Adult Life Support with a defibrillator

It is important good quality chest compressions (depth 5-6cm, rate 100-120 bpm) and effective ventilations (2 breaths in 5 seconds) are carried out a ratio of 30:2 with minimal interruptions. Without this it is extremely unlikely that a return of spontaneous circulation will be achieved.

Once the AED is present it should be turned on. The AED will prompt the rescuers to attach the pads to the patient’s bare chest and plug in the connector to the AED. One pad should be placed to the right of the upper sternum just below the clavicle and the other pad placed in the mid axillary line lateral and inferior to the pectoralis tissue. To assist this most pads have a picture on their reverse to prompt correct placement. CPR should not be interrupted while the pads are being placed on the patient’s chest.

Once the pads are placed on the patient’s chest the AED will instruct the rescuers to stand clear while analysing the heart rhythm. The AED will then identify whether this is a shock able or non-shock able rhythm.

Once the AED has identified a shock able rhythm, it will advise that a shock should be delivered and inform the rescuers that the AED is charging. During this time, current guidance suggests that CPR should be continued right up to the point when the shock is delivered. Unfortunately most AEDs will not allow this and if they detect movement will stop charging. This highlights the importance of individual practitioners being familiar with their own equipment.

The newer AED models e.g. FR3+ do allow CPR while charging. While using manual defibrillators CPR should be maintained until the defibrillator is charged. It is essential that the operator of the AED ensures all other personnel have moved away and any oxygen source is removed before delivering the shock to the arrested player.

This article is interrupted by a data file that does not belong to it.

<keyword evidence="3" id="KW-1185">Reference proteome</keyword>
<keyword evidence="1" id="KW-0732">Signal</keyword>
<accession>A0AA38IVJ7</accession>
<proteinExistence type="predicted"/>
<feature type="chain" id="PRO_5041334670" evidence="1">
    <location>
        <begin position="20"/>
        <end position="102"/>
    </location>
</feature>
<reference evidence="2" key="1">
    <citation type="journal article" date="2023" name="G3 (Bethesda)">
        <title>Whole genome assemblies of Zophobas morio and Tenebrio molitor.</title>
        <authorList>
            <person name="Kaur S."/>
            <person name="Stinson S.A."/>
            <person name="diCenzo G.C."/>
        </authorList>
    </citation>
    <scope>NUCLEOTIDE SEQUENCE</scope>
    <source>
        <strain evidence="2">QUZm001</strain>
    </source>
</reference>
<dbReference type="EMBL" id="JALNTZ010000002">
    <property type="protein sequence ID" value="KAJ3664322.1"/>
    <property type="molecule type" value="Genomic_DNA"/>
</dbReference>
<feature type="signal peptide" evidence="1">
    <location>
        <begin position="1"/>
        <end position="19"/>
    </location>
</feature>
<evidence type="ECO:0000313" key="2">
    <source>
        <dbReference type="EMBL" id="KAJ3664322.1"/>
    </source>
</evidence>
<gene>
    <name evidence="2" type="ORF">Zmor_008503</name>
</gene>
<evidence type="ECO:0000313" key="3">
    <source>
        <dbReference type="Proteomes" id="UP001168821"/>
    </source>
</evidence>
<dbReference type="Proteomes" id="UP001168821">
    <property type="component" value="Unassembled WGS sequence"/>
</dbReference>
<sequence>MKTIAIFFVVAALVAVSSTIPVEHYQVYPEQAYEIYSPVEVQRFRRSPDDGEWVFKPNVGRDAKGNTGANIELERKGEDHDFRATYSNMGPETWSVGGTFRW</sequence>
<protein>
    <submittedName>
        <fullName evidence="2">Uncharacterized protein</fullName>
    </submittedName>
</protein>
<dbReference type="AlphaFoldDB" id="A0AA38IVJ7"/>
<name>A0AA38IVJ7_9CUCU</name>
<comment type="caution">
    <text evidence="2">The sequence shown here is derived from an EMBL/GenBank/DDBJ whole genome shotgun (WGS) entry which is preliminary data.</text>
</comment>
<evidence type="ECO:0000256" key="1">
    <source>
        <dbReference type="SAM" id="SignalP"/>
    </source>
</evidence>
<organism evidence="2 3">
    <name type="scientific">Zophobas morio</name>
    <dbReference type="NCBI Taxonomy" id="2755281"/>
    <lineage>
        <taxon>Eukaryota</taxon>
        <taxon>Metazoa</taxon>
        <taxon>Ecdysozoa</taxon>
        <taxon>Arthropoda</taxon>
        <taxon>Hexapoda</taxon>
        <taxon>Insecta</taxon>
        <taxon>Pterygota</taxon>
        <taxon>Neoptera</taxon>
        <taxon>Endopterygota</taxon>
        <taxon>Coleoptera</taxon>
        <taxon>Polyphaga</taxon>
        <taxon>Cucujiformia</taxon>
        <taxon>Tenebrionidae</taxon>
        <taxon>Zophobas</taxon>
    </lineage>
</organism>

Once the shock has been delivered CPR should be recommenced without delay. Even if the defibrillation has been successful there will be a transient period of cardiac myocardial stunning resulting in cardiac output being insufficient to perfuse the vital organs. Hence CPR should be continued for 2 minutes unless there  are signs of life.

After 2 minutes the AED will instruct the rescuers to stand clear whilst it analyses the heart rhythm. If the AED advises a further shock than this should be delivered and the “shockable” cycle repeated. If at any time the ED advises that a shock is not required (“no shock advised”) the rescuer should move to the “non shockable side of the algorithm.

If using a manual defibrillator the rescuer will not receive a prompt at 2 minutes. Hence, in this situation, two minutes will need to be timed. A rough approximation of 2 minutes is ten breathes during a 30:2 CPR. The 2 minute period of CPR should be completed with 30 compressions after the 10th breath has been delivered.

Non Shock able cardiac arrest rhythms

When the AED identifies a non-shock able rhythm it will state “no shock advised” and will suggest starting CPR. In the arrested player CPR should be commenced immediately starting with chest compressions for 2 minutes. After 2 minutes the AED will ask the rescuers to stand clear while analysing the heart rhythm. If there is still “no shock advised” the rescuer should perform CPR for a further 2 minutes and the cycle will repeat. If the AED advises a shock this should be delivered and the “shockable” cycle followed.

The non-shock able algorithm is summarised in the below diagram:

During the treatment of an arrested patient if there are signs of life, then an ABC check of the player should be undertaken to check if there has been a return of spontaneous circulation.

Please see the Appendix at the end of this chapter for variation examples from the American Heart Association and Australia New Zealand Committee on Resuscitation (ANZCOR)